116th Air Control Wing

116th Air Control Wing

Infobox Military Unit
unit_name= 116th Air Control Wing


caption= 116th Air Control Wing emblem
dates= May 1941 - Present
country= United States
allegiance=
branch= United States Air Force
type= Air Control
role= Combat Support
size=
command_structure=
current_commander= Brigadier General Thomas R. Moore [http://www.af.mil/library/biographies/bio.asp?bioID=9646]
garrison= Robins AFB, Georgia
ceremonial_chief=
nickname=
patron=
motto=
colors=
march=
mascot=
battles=


* World War II: European Campaign (1943-1945)
(As 353rd Fighter Group)
* Korean Service (1951-1952)
* Vietnam Service (1965-1972)
* Global War on Terrorism
(Dates TBD)
anniversaries=

The United States Air Force's 116th Air Control Wing (116 ACW) is a joint active duty/Air National Guard air control wing located at Robins AFB, Georgia.

Mission

The 116th ACW is the only Air Force unit operating the E-8C Joint Surveillance Target Attack Radar System (Joint STARS), an advanced ground surveillance and battle management system. Joint STARS detects, locates, classifies, tracks and targets ground movements on the battlefield, communicating real-time information through secure data links with U.S. Forces command posts.

History

World War II

The 116th Bomb Wing was formed in Mitchell Field, New York, on 28 September 1942, flying the P-47 Thunderbolt. Shortly afterwards on 1 October 1942, it was redesignated as the 353rd Fighter Group and assigned to 8th Air Force. They operated against the enemy in combat over Europe from Aug 1943 to Apr 1945, using P-47's until conversion to P-51 Mustangs in Oct 1944. The unit regularly escorted bombers that attacked industrial establishments, marshalling yards, submarine installations, V-weapon sites, and other targets. They frequently strafed and dive-bombed buildings, troops, flak batteries, barges and tug boats, locomotives and rail lines, vehicles, bridges, and airfields while also flying numerous counter-air missions.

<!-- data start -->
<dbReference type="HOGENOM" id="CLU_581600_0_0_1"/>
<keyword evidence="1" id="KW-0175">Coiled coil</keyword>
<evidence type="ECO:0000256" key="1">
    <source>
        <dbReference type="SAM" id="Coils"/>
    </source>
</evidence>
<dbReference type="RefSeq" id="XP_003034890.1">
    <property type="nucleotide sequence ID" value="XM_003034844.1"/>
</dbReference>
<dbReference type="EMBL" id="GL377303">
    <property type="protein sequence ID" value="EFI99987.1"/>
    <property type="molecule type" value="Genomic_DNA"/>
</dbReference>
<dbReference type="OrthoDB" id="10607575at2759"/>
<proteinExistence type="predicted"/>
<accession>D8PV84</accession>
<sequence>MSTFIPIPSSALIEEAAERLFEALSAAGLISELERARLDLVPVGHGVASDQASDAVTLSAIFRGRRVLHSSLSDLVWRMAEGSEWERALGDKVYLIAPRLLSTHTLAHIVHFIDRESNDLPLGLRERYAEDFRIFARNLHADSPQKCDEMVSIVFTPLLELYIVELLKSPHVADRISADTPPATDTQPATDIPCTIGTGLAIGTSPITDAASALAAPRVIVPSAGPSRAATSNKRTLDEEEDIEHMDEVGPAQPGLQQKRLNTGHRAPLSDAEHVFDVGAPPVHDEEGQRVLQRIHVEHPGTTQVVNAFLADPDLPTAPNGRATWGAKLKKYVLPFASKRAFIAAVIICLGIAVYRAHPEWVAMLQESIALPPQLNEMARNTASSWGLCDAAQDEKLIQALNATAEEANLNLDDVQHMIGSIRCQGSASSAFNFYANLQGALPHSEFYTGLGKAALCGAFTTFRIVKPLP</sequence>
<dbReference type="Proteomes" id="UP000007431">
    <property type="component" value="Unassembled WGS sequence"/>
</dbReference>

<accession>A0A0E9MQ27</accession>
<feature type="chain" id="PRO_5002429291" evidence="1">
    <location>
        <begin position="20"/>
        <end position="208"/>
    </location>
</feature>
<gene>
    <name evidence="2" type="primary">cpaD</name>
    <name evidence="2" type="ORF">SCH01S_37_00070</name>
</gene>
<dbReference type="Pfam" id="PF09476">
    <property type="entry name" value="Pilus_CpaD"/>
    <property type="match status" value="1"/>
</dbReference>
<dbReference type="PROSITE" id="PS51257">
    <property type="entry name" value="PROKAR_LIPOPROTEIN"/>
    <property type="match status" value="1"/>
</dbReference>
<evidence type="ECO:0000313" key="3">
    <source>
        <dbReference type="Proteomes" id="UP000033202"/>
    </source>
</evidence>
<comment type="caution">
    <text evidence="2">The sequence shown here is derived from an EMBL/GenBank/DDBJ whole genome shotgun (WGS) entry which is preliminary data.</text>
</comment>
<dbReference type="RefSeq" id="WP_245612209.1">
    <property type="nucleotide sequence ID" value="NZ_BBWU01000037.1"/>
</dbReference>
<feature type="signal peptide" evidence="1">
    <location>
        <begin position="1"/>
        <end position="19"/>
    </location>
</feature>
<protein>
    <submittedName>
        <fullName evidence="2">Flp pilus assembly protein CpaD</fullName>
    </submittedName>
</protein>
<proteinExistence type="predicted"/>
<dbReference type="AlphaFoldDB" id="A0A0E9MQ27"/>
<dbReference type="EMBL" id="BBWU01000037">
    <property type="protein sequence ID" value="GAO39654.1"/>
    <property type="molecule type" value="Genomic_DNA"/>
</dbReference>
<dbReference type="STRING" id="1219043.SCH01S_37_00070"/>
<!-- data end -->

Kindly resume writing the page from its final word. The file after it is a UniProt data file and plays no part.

From Aug 1943 to Feb 1944, they provided escort for bombers that attacked targets in western Europe, made counter-air sweeps over France and the low countries, and dive-bombed targets in France. The wing participated in the intensive campaign against the German Air Force and aircraft industry during Big Week, 20-25 Feb 1944. Between March and May 1944, it increased its fighter-bomber activities. In June 1944, it provided cover over the beachhead and close support for the Normandy invasion.